The ECOreport reposts news of a new study, Fighting Climate Change Through Urban Ecosystem Restoration
Originally Published on SFU News
By Ian Bryce
Flooding and extreme heat are projected to increase over the next few decades and will be extremely costly to manage. But a new study from Simon Fraser University shows how cities working together to restore and maintain ecosystems can be cheaper than building hard infrastructure to respond to climate change, and provides additional benefits such as buoyant property values and community health.
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The ECOreport publishes news from British Columbia’s largest city, West End residents concerned about Trump sized tower
Press Release from concerned Vancouver West End citizens
Vancouver BC – Local area residents are concerned that amidst our affordable housing crisis, evictions, and the slow carving-up of the historic and livable West End, “big money” interests are being prioritized over those of the average Vancouverite.
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The ECOreport looks at a report from British Columbia, Pedestrians & cyclists contribute to Vancouver’s downtown businesses.
By Roy L Hales
Contrary to what some urban business owners expected, the global shift to alternate transportation has not adversely effected their revenue streams. A study from Portland, Oregon, found that “cyclists spent less than drivers on grocery trips, but more at restaurants, bars, and convenience stores.” The average pedestrian or cyclist in Manhattan’s East Village spends $15 to $20 more per month. A University of Melbourne report pointed out (pp 38, 39) that as six bikes fit into one car park, car drivers need to spend six times as much as cyclists to produce the same economic benefit. A new report shows the transition taking place in British Columbia, where pedestrians & cyclists contribute to Vancouver’s downtown businesses.
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The ECOreport Bicycles once again triumphant in Vancouver’s annual Rush Hour Challenge
By Roy L Hales
Bicycles have dominated Vancouver’s Rush Hour Challenge ever since the event began, in 2009. According to statistics from HUB Cycling, bikes came in first 73.3% of the time, while cars have been first 16% and transit 11% of the time. This year, bicycles once again triumphed in Vancouver’s Annual Rush Hour Challenge.
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The ECOreport reposts a summary from Global Learning Forum 2017
Press release from Renewable Cities
Renewable Cities convened Global Learning Forum 2017 to discuss the transition to 100% renewable energy cities. Taking place over three days, beginning on May 17, 2017, the event brought together energy leaders and champions from 105 different municipalities across 12 different countries and 22 provinces and states.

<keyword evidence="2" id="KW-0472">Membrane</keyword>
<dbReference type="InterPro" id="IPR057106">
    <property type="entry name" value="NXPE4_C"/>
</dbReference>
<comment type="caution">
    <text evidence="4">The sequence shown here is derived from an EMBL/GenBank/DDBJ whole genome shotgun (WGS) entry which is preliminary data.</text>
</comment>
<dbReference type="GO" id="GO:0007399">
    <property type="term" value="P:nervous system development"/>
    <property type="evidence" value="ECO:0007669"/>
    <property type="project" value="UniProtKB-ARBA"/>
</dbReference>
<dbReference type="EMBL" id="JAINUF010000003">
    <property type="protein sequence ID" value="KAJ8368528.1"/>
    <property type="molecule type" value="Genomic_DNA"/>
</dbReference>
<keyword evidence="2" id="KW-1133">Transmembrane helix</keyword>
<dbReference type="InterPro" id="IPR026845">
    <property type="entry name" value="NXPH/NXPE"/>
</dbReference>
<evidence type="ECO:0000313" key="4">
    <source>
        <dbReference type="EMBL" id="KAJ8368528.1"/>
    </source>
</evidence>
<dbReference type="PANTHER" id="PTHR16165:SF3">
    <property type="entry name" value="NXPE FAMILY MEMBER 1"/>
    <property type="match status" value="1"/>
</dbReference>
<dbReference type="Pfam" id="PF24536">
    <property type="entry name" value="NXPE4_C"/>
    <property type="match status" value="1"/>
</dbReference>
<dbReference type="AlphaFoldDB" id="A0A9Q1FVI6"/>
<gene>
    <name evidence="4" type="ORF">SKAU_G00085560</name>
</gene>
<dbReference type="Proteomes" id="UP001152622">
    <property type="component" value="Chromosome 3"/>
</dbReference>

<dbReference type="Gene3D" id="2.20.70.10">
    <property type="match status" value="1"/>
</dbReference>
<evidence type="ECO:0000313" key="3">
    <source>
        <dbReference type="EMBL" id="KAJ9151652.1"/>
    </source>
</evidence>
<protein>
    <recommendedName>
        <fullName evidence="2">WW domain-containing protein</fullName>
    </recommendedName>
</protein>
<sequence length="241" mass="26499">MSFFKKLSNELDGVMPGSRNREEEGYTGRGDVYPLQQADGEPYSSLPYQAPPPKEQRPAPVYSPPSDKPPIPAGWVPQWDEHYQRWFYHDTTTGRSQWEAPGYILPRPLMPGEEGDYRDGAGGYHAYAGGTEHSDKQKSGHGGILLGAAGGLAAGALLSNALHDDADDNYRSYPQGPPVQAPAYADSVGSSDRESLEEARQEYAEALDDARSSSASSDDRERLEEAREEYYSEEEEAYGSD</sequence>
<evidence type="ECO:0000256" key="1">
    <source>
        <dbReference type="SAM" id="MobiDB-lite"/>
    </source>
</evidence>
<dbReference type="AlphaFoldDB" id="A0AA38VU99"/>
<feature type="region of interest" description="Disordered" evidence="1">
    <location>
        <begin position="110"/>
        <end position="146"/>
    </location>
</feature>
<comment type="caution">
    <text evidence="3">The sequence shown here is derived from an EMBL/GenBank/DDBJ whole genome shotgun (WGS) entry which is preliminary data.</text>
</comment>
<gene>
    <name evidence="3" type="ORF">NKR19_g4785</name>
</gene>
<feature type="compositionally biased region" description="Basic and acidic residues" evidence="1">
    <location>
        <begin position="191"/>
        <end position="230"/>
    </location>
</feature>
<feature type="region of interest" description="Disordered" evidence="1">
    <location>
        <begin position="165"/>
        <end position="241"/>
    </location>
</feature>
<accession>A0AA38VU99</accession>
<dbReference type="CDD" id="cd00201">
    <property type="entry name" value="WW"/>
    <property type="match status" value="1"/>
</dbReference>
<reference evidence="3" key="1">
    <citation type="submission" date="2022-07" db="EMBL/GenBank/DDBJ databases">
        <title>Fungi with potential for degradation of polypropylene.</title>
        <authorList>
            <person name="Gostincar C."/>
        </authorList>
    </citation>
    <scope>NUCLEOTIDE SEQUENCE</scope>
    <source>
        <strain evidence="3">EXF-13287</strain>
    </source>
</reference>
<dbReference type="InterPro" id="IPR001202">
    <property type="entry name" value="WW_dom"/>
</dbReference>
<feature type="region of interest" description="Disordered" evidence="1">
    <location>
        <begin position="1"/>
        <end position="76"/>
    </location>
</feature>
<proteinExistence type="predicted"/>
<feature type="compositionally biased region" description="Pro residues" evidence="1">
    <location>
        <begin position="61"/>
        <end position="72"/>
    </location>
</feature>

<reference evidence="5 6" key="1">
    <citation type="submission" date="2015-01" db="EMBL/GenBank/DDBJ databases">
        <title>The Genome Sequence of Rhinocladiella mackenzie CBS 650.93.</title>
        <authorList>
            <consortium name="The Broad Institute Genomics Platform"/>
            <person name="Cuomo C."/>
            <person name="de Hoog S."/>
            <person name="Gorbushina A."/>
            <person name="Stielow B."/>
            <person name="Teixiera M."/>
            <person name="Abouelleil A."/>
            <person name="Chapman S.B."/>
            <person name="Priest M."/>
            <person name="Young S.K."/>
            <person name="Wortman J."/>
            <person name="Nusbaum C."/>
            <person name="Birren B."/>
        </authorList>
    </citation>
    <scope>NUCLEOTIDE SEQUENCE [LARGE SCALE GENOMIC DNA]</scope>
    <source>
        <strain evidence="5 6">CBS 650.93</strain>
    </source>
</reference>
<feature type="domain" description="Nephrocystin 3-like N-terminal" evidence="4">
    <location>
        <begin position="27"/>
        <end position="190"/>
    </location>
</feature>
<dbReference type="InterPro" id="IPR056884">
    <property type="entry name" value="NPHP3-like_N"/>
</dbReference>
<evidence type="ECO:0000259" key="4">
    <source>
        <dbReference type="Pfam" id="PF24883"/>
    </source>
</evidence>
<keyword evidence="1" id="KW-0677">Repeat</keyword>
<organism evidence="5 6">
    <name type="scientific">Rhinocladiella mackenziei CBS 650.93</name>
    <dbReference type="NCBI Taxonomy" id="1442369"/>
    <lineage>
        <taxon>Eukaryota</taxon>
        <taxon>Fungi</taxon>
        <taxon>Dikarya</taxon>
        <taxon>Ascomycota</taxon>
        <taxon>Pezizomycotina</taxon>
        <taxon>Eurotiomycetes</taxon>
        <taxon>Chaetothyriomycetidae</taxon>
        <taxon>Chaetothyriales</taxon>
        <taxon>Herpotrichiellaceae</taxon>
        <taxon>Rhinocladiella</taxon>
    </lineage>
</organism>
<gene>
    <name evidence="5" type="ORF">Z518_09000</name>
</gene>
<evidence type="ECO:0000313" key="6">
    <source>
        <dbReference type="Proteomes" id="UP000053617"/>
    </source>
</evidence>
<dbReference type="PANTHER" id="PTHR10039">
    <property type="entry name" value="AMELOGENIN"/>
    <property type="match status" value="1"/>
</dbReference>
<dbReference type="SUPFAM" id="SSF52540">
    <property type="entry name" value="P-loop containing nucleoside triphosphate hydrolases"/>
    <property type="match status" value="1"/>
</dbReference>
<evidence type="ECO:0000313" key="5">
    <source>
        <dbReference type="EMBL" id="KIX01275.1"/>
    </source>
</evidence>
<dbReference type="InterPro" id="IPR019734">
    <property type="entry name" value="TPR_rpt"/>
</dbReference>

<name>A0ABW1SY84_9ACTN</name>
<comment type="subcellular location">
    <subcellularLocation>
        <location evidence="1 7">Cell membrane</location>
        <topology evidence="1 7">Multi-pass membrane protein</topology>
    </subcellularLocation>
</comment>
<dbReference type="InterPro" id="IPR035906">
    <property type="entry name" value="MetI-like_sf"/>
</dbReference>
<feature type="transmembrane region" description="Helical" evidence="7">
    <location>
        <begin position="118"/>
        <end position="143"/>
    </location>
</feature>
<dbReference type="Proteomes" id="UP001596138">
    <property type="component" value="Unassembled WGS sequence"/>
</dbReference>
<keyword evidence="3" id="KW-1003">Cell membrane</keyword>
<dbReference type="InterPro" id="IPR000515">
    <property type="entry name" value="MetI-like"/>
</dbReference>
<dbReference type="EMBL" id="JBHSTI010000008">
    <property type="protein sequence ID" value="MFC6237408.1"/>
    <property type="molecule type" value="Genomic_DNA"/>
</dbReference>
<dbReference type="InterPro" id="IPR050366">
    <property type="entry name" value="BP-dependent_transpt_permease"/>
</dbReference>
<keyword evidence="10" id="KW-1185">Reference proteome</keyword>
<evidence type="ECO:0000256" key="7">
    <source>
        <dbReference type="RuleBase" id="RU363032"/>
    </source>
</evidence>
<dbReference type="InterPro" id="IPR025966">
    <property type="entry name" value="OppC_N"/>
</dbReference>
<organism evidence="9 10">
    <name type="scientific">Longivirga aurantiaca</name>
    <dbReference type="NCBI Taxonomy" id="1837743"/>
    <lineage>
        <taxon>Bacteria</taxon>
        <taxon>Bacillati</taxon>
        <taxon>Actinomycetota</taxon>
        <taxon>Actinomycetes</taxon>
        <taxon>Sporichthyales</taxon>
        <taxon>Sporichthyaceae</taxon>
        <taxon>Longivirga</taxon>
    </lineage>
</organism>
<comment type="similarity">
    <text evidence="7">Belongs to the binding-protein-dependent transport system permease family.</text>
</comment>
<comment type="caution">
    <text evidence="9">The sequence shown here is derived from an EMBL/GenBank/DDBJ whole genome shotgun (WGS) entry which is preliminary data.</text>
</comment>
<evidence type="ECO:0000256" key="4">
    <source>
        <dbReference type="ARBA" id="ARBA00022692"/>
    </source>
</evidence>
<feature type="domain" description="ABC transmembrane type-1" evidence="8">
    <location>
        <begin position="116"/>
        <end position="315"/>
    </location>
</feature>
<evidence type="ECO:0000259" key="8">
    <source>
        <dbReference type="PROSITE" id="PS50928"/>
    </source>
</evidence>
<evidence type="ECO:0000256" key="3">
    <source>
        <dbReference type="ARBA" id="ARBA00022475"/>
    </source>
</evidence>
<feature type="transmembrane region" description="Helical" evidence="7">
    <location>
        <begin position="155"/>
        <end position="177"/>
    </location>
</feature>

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The ECOreport looks into why Christy Clark’s Liberals attack Vancouver’s attempt to limit emissions
By Roy L Hales
The future of Vancouver’s new Green Building Rezoning Policy is already uncertain. As of this morning, there is an emissions cap on all new construction and buildings applying for rezoning. There are several ways developers “can meet the energy efficiency and emissions targets (50 per cent decrease in GHGs).” They can use “better insulation, thicker windows, and better design, as well as opting for renewable energy.” However the largest cause of the city’s emissions is natural gas and so Premier Christy Clark’s Liberals attack Vancouver’s attempt to limit emissions.
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The ECOreport reposts an appeal to improve the cycling infrastructure, UnGapTheMap of Metro Vancouver’s cycling network
Press Release from HUB Cycling
HUB Cycling behind Bike to Work Week, has launched a new video to raise awareness of their campaign to make cycling safer and more connected for everyone in Metro Vancouver.
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The ECOreport reposts a 13 minute video, Gulf Islands Alliance’s documentary film “Islands In Trust”
Press Release from the Gulf Island Alliance
The Gulf Islands Alliance (GIA) is pleased to announce the premiere showing of its 13-minute film that celebrates the natural beauty of the Gulf Islands – Islands whose importance was recognized by the Islands Trust Act in the 1970s.
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The ECOreport looks at a story from California, North America’s first 100% electric municipal bus system
By Roy L Hales
Porterville, California, is about to make transportation history. The little Californian city only receives an average of 13 inches of rain a year, which makes it particularly vulnerable to atmospheric inversion, which holds in the exhausts from vehicles, agriculture, and other sources. Thanks to a determined city hall, the number of Stage 1 smog alerts declined from 100% per year, in the 1970s, to almost zero. On December 7, the California Air Resources Board awarded $9.5-million to replace its’ entire bus fleet. By January, 2018, Porterville should have North America’s first 100% electric municipal bus system.
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The ECOreport reposts a response to OP-ED stating it is BC’s Patriotic duty to accept Kinder Morgan’s pipeline – Sorry Globe and Mail, BC Does Not Want Pipelines
Originally Published in the Common Sense Canadian
By Rafe Mair
I simply couldn’t believe Gary Mason in Friday’s Globe and Mail In his article entitled “Sorry Vancouver: The rest of Canada needs pipelines”. I urge you to read the article so that if I misrepresent Mr. Mason you will see it for yourself.
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